How does Taylor Swift's song "Long Live" relate to the themes of The Great Gatsby, Hamlet, and Fahrenheit 451?I am trying to prove to my class that Taylor Swift doesn't just write songs about a...
How does Taylor Swift's song "Long Live" relate to the themes of The Great Gatsby, Hamlet, and Fahrenheit 451?
I am trying to prove to my class that Taylor Swift doesn't just write songs about a girl who got her heartbroken. I want to try and show how the song "Long Live" by Taylor Swift can relate to all of the three books stated in my title: The The Great Gatsby, Hamlet, and Fahreneheit 451... could you help?
The lyrics are here: http://www.directlyrics.com/taylor-swift-long-live-lyrics.html
Two words need discussion here, before the actual question can be tackled: “Theme” and “Relate.” The implication of your question is that these three pieces of literature have themes that can be articulated—but a complicated literary piece is “about” many things, and if the author has a “point” or a “moral lesson” or a “purpose” past simple creative expression, how is a “theme” derived from these apparently conscious motives? Modern scholarship give as much or more power to the reader to “make sense” of the piece of literature’s “value,” so all this kind of abstract thinking goes into the simple term “theme.”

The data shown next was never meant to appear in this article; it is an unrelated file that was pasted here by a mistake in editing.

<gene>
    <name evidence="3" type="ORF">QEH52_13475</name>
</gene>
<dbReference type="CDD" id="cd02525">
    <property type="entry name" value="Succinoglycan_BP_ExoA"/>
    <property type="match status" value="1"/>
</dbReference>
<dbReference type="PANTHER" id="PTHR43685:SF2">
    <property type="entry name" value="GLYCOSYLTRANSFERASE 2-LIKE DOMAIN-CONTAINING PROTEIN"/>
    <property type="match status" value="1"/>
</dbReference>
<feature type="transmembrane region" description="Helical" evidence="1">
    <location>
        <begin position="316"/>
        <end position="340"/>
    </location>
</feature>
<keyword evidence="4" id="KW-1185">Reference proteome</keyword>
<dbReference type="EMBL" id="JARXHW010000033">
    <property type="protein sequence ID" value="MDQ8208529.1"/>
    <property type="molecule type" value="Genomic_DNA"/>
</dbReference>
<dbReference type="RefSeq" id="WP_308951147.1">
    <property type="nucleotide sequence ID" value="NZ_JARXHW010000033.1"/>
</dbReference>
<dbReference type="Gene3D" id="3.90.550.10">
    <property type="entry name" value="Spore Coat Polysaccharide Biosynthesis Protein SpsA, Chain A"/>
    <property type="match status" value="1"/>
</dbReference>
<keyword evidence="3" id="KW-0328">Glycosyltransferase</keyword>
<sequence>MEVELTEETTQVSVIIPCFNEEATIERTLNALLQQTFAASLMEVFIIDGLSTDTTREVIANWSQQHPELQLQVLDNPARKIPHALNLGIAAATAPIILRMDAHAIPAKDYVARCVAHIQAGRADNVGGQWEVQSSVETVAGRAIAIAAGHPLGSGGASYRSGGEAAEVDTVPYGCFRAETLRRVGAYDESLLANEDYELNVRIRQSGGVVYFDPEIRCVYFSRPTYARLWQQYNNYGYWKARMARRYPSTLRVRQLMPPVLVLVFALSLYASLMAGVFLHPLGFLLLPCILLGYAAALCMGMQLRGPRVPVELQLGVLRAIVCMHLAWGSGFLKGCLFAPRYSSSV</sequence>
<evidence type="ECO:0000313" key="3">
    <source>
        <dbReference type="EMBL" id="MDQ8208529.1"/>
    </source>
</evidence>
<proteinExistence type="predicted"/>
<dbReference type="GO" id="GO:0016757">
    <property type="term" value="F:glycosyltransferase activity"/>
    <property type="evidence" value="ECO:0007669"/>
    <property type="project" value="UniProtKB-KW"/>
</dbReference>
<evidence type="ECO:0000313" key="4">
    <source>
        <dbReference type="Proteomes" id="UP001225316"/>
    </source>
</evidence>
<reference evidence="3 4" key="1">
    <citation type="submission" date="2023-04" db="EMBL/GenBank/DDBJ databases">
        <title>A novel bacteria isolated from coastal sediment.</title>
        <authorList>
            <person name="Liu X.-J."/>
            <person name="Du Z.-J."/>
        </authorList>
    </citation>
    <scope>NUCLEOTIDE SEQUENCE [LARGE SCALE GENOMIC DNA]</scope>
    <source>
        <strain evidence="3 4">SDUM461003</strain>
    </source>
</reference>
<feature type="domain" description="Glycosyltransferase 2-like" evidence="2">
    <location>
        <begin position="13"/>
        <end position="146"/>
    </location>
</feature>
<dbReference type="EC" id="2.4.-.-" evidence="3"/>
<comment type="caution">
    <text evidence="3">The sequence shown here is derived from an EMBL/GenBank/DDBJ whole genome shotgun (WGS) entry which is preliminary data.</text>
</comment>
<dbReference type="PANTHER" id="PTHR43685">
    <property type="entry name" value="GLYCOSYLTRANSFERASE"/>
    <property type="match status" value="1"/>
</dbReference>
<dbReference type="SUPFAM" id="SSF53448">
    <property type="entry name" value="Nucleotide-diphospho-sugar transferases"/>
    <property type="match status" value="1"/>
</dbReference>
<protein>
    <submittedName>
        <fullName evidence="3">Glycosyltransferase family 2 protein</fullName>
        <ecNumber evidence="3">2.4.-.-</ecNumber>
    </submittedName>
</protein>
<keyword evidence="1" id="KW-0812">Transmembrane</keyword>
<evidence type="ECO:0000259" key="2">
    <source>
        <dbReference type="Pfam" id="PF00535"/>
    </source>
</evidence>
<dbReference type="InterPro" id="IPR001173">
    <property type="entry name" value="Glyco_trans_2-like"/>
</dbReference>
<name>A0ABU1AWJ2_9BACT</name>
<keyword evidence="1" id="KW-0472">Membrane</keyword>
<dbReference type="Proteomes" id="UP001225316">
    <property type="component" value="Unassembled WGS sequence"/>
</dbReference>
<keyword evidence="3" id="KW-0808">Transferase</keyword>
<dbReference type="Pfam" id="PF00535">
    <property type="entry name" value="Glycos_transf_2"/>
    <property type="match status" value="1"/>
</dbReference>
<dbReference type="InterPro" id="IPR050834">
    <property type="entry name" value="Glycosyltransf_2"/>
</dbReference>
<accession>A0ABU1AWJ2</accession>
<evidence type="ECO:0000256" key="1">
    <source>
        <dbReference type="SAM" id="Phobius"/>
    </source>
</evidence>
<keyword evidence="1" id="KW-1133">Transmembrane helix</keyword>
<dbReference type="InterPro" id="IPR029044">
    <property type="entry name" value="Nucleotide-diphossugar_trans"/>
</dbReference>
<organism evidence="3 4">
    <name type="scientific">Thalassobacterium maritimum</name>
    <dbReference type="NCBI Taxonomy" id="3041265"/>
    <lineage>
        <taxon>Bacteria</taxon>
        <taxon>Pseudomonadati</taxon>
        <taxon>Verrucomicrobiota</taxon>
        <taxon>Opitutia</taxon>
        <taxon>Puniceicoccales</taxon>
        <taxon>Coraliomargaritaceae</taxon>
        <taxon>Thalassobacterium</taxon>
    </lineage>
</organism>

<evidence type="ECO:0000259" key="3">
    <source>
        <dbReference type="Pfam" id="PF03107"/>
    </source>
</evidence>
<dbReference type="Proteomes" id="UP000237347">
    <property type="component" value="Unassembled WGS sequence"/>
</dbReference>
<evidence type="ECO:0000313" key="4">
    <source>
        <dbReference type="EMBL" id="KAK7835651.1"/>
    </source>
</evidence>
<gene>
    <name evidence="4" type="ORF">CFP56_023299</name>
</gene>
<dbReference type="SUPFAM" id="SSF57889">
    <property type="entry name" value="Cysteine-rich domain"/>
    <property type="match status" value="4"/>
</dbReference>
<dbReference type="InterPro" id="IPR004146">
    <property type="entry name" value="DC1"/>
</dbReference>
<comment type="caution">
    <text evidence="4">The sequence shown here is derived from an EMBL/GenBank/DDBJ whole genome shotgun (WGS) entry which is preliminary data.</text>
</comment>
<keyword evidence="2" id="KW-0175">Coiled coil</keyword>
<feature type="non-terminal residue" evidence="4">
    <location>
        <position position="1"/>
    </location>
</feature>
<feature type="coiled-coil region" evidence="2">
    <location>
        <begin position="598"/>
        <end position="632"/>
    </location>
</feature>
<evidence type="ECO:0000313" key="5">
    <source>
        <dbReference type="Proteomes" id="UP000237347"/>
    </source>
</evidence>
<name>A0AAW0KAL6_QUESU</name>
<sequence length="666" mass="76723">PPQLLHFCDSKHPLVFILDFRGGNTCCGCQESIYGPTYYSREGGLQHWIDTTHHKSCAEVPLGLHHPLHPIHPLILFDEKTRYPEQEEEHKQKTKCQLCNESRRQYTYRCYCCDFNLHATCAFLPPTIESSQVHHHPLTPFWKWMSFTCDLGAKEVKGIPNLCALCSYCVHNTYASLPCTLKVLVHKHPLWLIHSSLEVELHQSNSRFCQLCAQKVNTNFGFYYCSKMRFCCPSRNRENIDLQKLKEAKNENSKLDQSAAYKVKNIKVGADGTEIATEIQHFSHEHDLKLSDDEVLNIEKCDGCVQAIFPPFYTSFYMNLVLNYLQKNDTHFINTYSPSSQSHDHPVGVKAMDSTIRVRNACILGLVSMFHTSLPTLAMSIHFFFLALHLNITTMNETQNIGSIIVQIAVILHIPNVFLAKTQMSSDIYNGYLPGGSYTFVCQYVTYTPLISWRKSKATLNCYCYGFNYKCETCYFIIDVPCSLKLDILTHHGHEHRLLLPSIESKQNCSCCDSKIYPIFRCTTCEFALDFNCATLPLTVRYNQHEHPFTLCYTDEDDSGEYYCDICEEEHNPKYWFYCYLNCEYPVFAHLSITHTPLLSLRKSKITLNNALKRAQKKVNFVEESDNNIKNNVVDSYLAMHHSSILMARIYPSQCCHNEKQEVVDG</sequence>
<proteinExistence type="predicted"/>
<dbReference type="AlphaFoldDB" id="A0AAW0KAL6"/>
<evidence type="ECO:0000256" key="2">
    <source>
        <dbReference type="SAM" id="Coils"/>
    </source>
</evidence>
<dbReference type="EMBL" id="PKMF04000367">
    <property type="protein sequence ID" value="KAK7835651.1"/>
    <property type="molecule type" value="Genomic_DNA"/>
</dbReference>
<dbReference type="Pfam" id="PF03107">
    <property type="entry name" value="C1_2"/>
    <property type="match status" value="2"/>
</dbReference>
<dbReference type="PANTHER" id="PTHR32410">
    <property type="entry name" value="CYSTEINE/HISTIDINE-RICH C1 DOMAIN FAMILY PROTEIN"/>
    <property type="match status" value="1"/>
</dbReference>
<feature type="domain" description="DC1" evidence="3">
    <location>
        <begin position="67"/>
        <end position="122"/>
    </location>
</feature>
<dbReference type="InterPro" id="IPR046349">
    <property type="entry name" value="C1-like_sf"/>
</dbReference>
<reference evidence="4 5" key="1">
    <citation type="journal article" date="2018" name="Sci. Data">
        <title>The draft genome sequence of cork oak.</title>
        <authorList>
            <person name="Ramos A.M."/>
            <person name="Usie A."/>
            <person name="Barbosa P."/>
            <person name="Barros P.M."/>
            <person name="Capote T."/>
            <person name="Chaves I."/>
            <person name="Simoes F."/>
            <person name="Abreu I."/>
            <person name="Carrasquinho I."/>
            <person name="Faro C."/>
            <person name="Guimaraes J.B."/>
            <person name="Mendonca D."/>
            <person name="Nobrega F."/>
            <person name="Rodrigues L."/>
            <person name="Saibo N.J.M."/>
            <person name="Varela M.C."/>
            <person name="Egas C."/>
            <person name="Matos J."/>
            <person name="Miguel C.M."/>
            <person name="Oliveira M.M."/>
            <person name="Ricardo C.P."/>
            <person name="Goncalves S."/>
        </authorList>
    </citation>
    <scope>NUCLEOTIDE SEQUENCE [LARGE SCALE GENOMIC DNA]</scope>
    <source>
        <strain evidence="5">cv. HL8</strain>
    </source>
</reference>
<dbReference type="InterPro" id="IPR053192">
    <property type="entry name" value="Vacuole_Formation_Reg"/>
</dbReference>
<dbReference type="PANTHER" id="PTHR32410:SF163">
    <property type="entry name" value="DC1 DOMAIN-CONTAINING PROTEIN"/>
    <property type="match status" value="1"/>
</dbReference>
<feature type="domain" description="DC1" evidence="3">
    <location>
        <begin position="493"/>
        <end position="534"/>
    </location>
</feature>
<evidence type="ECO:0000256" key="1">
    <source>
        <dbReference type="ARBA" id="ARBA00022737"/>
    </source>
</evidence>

As for “relate,” that exercise is virtually exclusively the reader’s (and in your case the listener’s) venue. While it is true that the TV tabloid shows can point out (and have pointed out) the relationship between Taylor Swift’s songs and her personal life, the same cannot be said with clarity for Bradbury or Fitzgerald or Shakespeare. Did Bradbury “relate” to books? Yes. Is that the “theme” of Fahrenheit 451? Did he believe everyone should memorize a book for posterity? Did he believe literature was bad for the human species? etc. You see how your question is complex. Shakespeare’s relationship to Hamlet is even more complicated, and as for Fitzgerald, his “relation” to the social milieu of The Great Gatsby was even elusive to his biographers. Without having Taylor Swift’s lyrics in front of me, I can say this: These three works all represent human experience reflected through the artist’s soul, condensed and focused through the artist’s craft, and distributed through the artistic media of performance and literary genre, adding to our understanding of what makes us human, by relating the work of art to human experience. If Taylor Swift’s song does that, it “relates.”